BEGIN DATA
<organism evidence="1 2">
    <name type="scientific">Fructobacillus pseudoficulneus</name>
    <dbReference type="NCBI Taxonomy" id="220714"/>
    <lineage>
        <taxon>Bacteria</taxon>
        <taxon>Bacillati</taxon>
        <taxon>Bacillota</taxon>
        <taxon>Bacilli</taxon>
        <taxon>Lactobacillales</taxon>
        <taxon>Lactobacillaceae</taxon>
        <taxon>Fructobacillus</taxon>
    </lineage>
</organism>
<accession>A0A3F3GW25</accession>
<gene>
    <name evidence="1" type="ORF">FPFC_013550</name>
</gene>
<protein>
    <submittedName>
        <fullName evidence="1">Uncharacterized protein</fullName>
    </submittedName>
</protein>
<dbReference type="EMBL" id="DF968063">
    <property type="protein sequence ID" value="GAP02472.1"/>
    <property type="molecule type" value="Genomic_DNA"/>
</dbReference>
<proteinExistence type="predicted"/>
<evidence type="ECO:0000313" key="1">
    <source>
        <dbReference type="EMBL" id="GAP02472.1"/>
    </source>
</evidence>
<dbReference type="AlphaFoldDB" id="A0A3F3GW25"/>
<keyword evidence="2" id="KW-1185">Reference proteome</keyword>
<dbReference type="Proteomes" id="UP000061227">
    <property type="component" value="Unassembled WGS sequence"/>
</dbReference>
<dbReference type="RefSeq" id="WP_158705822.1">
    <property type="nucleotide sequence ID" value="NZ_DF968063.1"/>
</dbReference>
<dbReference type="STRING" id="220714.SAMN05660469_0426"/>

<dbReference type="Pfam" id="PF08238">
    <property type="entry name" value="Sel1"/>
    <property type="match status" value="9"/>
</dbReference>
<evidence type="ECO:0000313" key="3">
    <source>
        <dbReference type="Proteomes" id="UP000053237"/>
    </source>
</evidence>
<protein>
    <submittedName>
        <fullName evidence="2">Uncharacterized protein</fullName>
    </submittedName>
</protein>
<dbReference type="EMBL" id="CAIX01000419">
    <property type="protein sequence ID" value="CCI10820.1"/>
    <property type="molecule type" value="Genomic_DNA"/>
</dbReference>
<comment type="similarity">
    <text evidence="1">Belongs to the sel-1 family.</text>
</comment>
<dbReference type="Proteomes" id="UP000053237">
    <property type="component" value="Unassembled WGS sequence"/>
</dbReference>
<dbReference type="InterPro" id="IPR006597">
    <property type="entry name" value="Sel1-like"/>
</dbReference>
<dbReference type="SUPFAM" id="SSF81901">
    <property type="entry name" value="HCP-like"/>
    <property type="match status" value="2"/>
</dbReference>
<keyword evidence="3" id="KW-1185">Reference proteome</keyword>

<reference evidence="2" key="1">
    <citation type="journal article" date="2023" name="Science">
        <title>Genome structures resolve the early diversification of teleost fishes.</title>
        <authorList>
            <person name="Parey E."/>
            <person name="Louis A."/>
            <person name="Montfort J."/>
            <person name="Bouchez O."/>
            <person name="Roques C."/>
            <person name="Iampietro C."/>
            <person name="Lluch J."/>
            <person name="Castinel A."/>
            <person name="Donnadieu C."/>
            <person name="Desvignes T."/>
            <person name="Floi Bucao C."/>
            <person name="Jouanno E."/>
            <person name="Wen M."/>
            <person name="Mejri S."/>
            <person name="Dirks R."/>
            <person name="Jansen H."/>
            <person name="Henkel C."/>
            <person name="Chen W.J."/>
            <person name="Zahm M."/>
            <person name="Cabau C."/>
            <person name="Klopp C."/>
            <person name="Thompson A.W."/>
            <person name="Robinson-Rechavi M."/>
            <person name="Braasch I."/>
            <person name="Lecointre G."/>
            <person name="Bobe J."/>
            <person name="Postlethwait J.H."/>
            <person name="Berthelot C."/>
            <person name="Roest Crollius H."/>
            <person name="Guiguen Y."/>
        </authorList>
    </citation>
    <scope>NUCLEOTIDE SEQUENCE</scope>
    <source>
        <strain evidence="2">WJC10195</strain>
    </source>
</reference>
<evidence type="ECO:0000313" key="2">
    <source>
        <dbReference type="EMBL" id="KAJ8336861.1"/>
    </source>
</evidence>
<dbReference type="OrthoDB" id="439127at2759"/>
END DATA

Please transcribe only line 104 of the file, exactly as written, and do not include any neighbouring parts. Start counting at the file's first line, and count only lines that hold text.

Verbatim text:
            <person name="Postlethwait J.H."/>